Medical Malpractice in Arkanasas
Statute of Limitations: 2 Years, 2 Years for Minors (beginning at age 11)
Discovery: 1 Year from Discovery on Foreign Objects left inside a person’s body, 2 Years for Minors
Liability Rules: Modified Comparative Negligence
Limits: None (awards exceeding $100,000
may be broken into periodic payments)
What You Should Know
If a patient is harmed before, during or after a medical treatment or procedure, or due to lack of treatment, they may qualify for medical malpractice. Each state has their own set of time limits and exceptions or rules on when and how a medical malpractice case may be filed. Below we cover a general outline of what you need to know in the case of filing a medical malpractice in the state of Arkansas.
Statute of Limitations
A Statute of Limitations is a deadline or time period in which you have to file a medical malpractice case. In Arkansas, a patient has two years to file a medical malpractice case from the date of the injury. Before we get into any of the exceptions of filing a civil claim, let us first cover what must first be established or able to be proven in order to file a claim:
- The physician or health care provider owed the given patient any ‘duty’. For example, further treatment, alternate care, guidance, etc.
- The standard of care for the given illness or ailment failed to be met. Each surgery or treatment has a set of conditions, or standards, that must be met in order to be considered acceptable, or at the most basic level, complete.
- There is a compensable injury. Unfortunately not all injuries are compensable. A worst case scenario for medical malpractice is fatality. However, if there are reconcilable damage to the patient that can be rectified to some degree, that will help in filing a claim.
- Lastly, not only does it have to be proven that the standard of care was breached, but also that it was the cause of harm or damage to the patient. For example, if indeed a doctor did neglect the standard of care for a given treatment, but that was not the cause of harm or injury to the patient, it may not be enough to open a case.
The discovery rule is a rule in which allots time for a patient to file a malpractice claim depending on when they found out, or discovered, they were neglected by their doctor or health care provider or did not receive standard of care. The discovery rule in Arkansas only applies to foreign objects. A foreign object is considered any tool or object that was unintentionally left inside of a person’s body. This could be anything from medical scissors to a surgical sponge. If a patient should find they are dealing with foreign object malpractice, they have one year to file. This year may start either at the date of discovery or the date that it could have reasonably been discovered.
For minors — anyone under the age of eighteen — in the state of Arkansas, they have until their eleventh birthday to file a malpractice claim, or two years from the date of malpractice having believed to have occurred. In the case where the malpractice was not discovered and could not have reasonably been discovered until a date or time exceeding the two year limit, the parent or guardian has two years to file a minor malpractice claim, or up until their nineteenth birthday, whichever comes first.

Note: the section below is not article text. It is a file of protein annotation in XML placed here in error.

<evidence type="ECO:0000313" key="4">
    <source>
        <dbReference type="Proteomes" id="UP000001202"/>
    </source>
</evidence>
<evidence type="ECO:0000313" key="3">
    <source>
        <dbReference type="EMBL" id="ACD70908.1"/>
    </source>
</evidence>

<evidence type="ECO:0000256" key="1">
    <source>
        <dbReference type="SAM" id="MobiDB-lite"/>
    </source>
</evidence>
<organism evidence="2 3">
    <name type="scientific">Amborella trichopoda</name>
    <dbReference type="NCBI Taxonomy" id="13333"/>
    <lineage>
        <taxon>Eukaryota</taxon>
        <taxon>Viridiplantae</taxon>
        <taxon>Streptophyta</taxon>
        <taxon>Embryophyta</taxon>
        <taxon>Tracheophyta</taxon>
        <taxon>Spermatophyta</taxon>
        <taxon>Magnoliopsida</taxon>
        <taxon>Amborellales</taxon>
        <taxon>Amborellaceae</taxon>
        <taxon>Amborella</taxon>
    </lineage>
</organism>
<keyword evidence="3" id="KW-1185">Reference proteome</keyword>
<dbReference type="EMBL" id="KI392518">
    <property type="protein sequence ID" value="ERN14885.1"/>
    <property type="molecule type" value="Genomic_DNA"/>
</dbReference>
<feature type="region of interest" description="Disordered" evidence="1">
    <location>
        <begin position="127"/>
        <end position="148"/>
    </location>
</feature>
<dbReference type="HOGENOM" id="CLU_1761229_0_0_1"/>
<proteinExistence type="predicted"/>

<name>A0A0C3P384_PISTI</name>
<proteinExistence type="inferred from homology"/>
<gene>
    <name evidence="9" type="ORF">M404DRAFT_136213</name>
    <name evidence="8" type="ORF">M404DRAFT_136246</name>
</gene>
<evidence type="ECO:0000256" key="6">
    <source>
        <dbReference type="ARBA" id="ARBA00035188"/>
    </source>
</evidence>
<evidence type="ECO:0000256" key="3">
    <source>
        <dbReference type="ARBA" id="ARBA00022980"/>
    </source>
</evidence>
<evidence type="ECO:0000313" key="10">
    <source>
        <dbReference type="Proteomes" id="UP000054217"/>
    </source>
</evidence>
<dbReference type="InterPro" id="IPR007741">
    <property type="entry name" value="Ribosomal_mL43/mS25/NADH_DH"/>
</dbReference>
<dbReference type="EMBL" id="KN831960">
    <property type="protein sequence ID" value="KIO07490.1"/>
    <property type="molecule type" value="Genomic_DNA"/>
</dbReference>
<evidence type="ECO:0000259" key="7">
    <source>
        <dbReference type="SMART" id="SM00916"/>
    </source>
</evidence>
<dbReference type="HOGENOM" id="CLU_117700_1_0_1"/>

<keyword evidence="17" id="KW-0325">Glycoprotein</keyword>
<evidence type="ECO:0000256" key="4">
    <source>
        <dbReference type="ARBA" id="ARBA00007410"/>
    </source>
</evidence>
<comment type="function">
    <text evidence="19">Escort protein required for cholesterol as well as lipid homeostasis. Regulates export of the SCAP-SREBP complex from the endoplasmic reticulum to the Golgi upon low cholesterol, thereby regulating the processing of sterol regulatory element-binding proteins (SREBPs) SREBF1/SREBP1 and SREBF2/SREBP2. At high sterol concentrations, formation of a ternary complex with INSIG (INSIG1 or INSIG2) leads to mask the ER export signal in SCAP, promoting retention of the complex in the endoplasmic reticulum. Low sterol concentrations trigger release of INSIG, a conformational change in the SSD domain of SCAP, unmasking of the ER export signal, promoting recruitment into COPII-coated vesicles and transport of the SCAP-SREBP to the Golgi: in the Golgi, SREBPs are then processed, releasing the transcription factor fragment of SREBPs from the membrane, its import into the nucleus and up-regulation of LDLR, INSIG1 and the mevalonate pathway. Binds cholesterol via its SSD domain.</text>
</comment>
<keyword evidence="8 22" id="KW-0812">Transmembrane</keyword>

In almost all states there needs to be an expert on the particular treatment that did not meet standard of care in order to prove so. In other words, there needs to be someone that specializes in the treatment that was neglected in some manner in order to prove that it was the fault of the treating physician or health care provider. The expert cannot simply be someone that is knowledgeable on the matter, though. They must be an active or practicing professional.
Modified Comparative Negligence
This third-party expert opinion and input is required so that it can be determined if the pain or harm is either solely at the fault of the treating physician or health care provider, or if it may be in some part due to negligence of the patient. The patient may be partially or fully at fault if they refused recommended pre- or post-treatment care, or if they were properly diagnosed and did nothing about it. In Arkansas, if the patient is found to be partially at fault they fall under “modified comparative negligence.” This means that whatever percentage the patient is found to be at fault, an equivalent percentage is the amount in which their compensation is deducted by. For example, if a patient is owed $10,000 for medical malpractice, and they are found to be 50% at fault, they will only receive $5,000.
Damage Cap and Future Awards
There is no cap on how much damage can be reconciled or compensated in Arkansas. There is, however, a rule that if future awards are to exceed $100,000 that they be paid in periodic payments as opposed to a lump sum payment.
As you can see, there is a lot of information necessary to understand before even filing a medical malpractice case. It is, no doubt, a daunting endeavor; however, receiving just compensation or rectifying damage for the sake of you or your family’s health should be a top priority. It is best to seek an experienced team of attorneys to assist in filing a civil claim such as medical malpractice.
How Can We Help You?
If you or a loved one have been injured in the state of Arkansas, contact us at 432.570.1919 or email us using the form below for your free, no-obligation consultation. The Buckingham Barrera Law Firm has helped thousands of people in multiple states get the compensation they deserve for their injuries.